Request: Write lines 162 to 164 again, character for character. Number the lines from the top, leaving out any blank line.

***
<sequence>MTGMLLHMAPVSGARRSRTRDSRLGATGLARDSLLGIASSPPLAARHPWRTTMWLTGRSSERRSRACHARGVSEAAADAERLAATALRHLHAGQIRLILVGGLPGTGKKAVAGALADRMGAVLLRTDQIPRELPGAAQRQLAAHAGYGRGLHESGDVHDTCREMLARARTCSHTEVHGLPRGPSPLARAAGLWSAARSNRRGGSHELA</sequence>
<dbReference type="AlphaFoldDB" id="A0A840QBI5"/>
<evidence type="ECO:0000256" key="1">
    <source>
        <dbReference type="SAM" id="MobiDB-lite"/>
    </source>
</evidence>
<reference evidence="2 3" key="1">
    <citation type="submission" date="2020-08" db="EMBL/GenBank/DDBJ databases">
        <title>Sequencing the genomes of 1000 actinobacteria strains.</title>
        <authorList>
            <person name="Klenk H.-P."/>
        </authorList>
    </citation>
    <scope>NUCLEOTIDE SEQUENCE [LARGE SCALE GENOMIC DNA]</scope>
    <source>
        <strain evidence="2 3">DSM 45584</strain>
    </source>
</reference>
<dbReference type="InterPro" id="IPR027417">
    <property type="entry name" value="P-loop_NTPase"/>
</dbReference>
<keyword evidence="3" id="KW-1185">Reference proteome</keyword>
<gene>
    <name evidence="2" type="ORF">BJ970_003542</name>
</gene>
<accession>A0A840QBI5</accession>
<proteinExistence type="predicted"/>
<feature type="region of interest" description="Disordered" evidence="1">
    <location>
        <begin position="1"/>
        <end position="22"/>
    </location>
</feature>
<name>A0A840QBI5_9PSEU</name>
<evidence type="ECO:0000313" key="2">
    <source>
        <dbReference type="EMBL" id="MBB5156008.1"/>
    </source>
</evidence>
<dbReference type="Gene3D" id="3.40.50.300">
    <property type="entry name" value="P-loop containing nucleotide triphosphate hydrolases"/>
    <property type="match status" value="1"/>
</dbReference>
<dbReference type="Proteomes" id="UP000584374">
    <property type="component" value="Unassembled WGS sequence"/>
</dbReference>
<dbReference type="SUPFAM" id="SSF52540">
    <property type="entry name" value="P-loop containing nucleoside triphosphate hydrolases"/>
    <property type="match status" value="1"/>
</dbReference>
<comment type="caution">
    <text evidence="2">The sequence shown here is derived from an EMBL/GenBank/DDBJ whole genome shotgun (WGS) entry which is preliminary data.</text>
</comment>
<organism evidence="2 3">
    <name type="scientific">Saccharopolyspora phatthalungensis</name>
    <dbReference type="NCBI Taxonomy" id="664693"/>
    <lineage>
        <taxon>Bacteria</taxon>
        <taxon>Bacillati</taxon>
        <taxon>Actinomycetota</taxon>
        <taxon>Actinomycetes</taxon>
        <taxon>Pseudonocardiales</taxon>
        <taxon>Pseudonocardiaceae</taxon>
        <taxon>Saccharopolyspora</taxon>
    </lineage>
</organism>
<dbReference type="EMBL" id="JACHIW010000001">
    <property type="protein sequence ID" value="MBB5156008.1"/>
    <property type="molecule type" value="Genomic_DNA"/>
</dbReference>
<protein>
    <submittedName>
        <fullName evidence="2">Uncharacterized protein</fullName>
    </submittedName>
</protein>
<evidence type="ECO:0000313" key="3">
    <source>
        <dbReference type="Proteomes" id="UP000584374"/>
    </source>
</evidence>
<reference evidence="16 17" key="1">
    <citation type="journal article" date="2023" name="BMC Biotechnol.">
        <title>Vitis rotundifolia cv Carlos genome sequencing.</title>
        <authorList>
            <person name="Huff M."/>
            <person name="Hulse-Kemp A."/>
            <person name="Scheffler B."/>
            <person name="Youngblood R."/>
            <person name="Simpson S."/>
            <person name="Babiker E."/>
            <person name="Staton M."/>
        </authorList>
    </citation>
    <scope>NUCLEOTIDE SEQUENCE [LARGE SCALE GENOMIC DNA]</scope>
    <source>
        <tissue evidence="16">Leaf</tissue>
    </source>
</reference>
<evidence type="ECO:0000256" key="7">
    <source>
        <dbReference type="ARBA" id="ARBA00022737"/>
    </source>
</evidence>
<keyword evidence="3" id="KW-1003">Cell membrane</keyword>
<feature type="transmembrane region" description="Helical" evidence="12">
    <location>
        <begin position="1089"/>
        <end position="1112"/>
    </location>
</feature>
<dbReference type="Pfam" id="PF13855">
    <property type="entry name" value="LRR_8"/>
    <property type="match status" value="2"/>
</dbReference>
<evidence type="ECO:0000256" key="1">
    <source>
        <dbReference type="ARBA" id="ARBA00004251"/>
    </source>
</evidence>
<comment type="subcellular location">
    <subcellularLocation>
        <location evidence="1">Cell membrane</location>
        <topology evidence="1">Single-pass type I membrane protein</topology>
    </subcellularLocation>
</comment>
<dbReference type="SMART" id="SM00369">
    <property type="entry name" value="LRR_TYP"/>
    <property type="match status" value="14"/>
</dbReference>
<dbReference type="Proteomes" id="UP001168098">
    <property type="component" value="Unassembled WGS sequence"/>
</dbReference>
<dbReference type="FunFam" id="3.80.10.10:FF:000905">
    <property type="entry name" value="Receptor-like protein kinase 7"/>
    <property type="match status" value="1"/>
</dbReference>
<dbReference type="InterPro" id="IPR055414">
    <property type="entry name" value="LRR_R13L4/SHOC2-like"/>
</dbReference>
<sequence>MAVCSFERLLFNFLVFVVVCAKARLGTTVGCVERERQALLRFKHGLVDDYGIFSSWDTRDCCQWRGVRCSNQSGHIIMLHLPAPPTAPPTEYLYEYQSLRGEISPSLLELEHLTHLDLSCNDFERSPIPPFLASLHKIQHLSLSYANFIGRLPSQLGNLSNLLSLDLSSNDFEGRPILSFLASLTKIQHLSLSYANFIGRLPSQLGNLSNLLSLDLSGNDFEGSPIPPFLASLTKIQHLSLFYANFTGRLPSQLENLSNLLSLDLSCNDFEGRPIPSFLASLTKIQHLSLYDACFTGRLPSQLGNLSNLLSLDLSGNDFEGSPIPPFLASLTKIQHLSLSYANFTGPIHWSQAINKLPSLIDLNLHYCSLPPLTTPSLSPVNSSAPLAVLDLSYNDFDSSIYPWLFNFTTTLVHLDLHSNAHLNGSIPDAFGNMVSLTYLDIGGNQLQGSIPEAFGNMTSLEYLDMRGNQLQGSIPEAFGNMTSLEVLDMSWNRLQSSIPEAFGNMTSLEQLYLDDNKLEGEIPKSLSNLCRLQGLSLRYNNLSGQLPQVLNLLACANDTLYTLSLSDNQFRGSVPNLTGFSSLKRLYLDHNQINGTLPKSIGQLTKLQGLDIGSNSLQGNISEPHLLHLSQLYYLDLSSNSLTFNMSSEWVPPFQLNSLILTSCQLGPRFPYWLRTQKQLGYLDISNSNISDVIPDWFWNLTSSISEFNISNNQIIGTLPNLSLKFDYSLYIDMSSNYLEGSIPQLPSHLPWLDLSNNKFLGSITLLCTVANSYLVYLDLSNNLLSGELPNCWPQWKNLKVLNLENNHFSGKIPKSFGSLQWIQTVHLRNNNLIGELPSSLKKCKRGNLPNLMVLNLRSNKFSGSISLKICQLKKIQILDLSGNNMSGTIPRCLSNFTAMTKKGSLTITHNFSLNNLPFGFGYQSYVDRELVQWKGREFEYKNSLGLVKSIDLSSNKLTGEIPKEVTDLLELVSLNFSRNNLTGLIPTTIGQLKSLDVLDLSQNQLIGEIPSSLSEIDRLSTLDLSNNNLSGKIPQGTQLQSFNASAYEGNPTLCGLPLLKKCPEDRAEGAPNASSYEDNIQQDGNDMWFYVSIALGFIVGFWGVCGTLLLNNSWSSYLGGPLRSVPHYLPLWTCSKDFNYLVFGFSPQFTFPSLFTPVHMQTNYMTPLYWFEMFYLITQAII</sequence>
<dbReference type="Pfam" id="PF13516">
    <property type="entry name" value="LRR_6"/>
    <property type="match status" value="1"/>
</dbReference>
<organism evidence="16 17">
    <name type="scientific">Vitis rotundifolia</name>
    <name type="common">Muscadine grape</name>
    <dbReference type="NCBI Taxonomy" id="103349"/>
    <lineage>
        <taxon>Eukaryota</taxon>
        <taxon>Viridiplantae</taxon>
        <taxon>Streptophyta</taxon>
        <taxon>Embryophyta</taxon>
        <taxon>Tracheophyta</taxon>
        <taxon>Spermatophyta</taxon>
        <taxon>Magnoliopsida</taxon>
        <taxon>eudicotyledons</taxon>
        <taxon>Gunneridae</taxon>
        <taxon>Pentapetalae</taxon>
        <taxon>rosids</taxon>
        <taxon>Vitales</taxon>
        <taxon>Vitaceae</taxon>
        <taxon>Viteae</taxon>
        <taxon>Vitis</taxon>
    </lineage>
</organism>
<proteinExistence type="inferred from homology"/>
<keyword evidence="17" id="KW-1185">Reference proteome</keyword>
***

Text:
        <taxon>Vitales</taxon>
        <taxon>Vitaceae</taxon>
        <taxon>Viteae</taxon>